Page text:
Prior to WWI, women’s roles in the Armed Forces were limited to helping on the home front. WWI marked the first time in U.S. history that regular nurses in the Army and Navy were allowed overseas, and women were permitted to enlist in the Navy and Marine Corps as civilian volunteers.
Now, women are an integral part of the Armed Forces, standing toe-to-toe on the frontlines and in hospitals with their male counterparts, treating and serving their country as equals. The opportunities available to women in the military medical field have never been more promising, and the flexibility for serving in conjunction with a civilian career — and even while raising a family — makes military medicine the perfect platform for launching a successful career.
The History of Women in the Armed Forces
At one point, the majority of Americans opposed women’s roles in the Armed Forces, but a lot has changed in the past 70 years. In 1942, President Roosevelt signed a bill to create a Women’s Army Auxiliary Corps (WACC), which was a separate entity that trained women for clerical and kitchen work in the military.
Years later, the WACC merged with the Army and granted women more responsibilities, such as photo interpretation, radio operation, and atomic bomb research. In 1967, President Johnson signed a bill lifting career restrictions, and by the ’80s, the Army had more than 15,000 female enlistments.
Opportunities for Women in Military Medicine
Innovation in any field is driven by necessity. The military needed women to step in when the country’s able-bodied men went away to fight. Now, the military needs women to fill crucial positions in the medical field: surgeons, doctors, nurses, or physician’s assistants.
Today, women in military medicine are represented in every specialty, and female military physicians progress in rank, regardless of their particular branch of medicine. Once limited in the ways they could serve, women now have the option of serving overseas in multiple roles. Missions are available in Africa, South and Central America, Southeast Asia, and the South Pacific region, and roles include treating veterans, aiding in emergency care situations, and assisting foreign patients.
For women who want to have a family, I’ve found the military to be very supportive. The Army’s Health Professions Scholarship Program allowed me to attend a private medical school without burdening my family with debt when I was newly married. I had my second child while serving on active duty, and I was able to spend six weeks at home with my child after giving birth — an unprecedented amount of time off for anyone working as a civilian physician.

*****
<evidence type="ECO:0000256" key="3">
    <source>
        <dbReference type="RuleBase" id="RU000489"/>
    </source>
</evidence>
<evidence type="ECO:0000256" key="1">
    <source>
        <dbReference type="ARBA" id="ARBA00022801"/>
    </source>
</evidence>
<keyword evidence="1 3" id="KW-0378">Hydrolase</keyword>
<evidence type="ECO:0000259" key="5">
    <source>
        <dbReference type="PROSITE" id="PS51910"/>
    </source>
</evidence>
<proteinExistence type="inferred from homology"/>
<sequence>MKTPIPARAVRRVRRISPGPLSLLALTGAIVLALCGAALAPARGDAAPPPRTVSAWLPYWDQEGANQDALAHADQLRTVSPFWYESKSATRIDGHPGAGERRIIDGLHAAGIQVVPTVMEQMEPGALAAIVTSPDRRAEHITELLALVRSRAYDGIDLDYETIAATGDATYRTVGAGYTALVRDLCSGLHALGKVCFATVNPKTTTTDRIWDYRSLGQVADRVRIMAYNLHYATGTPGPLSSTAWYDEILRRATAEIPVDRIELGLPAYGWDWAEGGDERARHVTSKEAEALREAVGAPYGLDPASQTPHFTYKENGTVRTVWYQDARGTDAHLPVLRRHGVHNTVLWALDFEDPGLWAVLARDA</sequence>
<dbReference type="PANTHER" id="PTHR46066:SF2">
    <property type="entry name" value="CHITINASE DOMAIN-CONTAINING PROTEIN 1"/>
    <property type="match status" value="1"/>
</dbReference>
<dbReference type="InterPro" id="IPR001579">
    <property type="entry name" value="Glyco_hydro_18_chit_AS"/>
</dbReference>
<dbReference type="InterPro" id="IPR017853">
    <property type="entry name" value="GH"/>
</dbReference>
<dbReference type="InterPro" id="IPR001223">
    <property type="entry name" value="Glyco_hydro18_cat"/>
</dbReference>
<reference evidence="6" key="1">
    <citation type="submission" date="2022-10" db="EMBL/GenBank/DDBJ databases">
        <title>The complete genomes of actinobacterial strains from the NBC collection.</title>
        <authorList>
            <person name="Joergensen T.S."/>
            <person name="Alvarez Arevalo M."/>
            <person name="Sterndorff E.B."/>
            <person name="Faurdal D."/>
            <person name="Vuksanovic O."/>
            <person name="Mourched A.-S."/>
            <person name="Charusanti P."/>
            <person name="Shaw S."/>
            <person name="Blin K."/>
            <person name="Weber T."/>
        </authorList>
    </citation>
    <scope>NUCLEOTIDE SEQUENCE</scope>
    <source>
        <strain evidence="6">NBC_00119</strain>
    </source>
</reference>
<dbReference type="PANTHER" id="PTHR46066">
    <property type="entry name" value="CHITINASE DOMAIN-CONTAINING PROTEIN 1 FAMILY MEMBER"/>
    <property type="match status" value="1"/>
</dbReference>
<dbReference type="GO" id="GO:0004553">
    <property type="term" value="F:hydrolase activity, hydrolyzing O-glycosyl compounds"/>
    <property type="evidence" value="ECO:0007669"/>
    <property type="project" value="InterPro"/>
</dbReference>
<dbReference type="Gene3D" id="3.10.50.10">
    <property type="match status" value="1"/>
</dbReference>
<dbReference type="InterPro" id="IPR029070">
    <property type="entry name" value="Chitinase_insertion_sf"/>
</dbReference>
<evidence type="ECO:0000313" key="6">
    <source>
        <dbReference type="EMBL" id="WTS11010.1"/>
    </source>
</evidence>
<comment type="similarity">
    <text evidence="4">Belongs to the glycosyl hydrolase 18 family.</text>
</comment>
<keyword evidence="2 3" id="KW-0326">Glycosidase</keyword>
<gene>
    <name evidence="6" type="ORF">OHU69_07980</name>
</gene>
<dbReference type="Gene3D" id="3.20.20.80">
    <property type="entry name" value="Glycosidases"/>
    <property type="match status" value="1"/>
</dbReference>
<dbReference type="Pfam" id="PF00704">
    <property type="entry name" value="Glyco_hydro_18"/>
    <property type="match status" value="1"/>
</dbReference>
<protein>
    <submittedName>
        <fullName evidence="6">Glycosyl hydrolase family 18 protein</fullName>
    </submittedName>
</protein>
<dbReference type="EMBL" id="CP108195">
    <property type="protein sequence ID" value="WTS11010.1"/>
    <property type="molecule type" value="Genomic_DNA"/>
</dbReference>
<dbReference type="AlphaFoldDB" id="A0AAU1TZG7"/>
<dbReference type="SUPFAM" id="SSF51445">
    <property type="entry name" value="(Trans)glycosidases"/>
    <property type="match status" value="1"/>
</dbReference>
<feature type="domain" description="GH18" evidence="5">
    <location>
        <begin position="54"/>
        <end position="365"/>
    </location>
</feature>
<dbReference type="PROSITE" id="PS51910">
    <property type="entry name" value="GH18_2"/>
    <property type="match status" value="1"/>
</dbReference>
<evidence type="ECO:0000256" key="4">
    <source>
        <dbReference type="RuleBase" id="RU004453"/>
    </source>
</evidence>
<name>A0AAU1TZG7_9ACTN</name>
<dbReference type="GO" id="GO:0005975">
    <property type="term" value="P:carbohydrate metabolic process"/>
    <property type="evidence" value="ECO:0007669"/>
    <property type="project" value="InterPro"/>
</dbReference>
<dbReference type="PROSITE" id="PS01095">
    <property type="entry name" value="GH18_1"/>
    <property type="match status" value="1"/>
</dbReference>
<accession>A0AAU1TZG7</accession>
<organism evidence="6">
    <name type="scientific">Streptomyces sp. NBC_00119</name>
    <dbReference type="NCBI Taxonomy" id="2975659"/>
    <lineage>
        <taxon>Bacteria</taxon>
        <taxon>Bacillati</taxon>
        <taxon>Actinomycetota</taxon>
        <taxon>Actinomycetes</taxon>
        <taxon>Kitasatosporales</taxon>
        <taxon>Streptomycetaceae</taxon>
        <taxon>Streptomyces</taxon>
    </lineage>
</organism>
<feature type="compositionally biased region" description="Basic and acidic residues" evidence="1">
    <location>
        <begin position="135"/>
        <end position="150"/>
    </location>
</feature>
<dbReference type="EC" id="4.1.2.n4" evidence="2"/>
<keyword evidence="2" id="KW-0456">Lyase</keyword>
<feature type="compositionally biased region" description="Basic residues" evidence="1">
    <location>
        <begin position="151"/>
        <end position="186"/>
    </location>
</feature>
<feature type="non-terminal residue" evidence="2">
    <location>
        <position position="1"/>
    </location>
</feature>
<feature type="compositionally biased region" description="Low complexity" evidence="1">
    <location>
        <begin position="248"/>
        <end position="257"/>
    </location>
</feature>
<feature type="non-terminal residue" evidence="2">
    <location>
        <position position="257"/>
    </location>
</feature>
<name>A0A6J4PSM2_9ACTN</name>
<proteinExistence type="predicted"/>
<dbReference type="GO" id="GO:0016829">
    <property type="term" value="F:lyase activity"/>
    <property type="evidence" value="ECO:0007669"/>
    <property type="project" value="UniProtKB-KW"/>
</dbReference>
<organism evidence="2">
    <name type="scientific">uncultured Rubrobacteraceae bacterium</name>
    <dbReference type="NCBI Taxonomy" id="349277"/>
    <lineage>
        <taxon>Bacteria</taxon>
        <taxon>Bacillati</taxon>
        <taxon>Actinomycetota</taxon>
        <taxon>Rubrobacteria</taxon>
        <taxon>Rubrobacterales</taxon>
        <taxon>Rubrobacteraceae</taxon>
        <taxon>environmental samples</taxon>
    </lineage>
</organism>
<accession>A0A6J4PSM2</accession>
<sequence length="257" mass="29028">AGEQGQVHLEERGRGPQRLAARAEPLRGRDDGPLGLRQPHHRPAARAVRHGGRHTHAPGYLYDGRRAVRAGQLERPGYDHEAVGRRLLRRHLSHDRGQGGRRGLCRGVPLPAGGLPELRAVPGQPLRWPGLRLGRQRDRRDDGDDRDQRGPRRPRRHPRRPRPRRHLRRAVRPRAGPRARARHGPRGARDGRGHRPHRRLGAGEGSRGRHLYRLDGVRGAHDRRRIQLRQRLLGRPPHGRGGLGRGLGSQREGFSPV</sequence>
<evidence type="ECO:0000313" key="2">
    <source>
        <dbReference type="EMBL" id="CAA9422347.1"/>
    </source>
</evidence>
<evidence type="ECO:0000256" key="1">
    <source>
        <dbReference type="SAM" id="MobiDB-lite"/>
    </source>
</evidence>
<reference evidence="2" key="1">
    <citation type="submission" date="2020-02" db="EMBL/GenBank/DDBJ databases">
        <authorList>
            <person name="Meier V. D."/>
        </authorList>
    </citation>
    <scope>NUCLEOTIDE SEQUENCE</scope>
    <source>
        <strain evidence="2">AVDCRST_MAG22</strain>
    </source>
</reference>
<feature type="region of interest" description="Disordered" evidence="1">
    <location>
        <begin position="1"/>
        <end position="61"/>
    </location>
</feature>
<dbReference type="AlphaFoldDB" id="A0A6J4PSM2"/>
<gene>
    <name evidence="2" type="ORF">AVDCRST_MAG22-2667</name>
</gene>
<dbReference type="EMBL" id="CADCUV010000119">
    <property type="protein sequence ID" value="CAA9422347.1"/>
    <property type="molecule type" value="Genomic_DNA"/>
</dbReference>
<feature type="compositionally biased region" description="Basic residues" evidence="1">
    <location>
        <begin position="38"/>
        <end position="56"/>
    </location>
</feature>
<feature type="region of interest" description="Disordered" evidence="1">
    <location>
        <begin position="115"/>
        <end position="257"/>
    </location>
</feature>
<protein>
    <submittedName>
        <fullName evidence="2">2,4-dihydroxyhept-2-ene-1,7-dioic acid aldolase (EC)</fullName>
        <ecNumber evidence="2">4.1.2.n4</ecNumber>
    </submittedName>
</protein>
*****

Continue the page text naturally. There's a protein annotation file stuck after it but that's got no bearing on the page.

Advantages to Serving in the Military Medical Field
The Armed Forces not only support women who want to balance a career with family, but they also provide a fantastic platform to launch a civilian career. The leadership roles available to female physicians in the military medical field are relatively uncommon in the civilian world of medicine, and this experience can open many doors for physicians later if they want to advance in military rank or continue their careers outside the military.
Physicians with military backgrounds might even have a professional edge on those without service experience, considering military physicians have demonstrated an ability to thrive in undesirable locations, work under great pressure, and treat patients who are victims of serious trauma. Once I was ready to end my active duty career, I found civilian employers were eager to interview me.
Once I entered the medical field as a civilian OB/GYN, I immediately missed the draw of the uniform and Army life. I found joining the Army Reserve Medical Corps a happy compromise for me and my family; it provided extra income and allowed me to expand my leadership and medical skills, and the 90-day foreign tours brought an array of new opportunities.
The time I’ve spent in the military medical field has been very fulfilling, and I have never regretted my choices. Women in the military today have a wide range of options to work in fields they are passionate about, and serving in the Armed Forces can act as a great stepping stone for a civilian career. The opportunities for women in the military are endless, and the choices make military medicine a viable option for women, no matter what their future goals may be.
Jacqueline Thompson, MD, is a civil service OB/GYN at Womack Army Medical Center in Fort Bragg, N.C. She began her military career after accepting a scholarship from the Army’s Health Professions Scholarship Program for medical school. Since the end of her active duty career in 1997, she has advanced to the rank of Colonel in the Army Reserve Medical Corps, where she enjoys the additional medical and leadership skills it has afforded her and her family.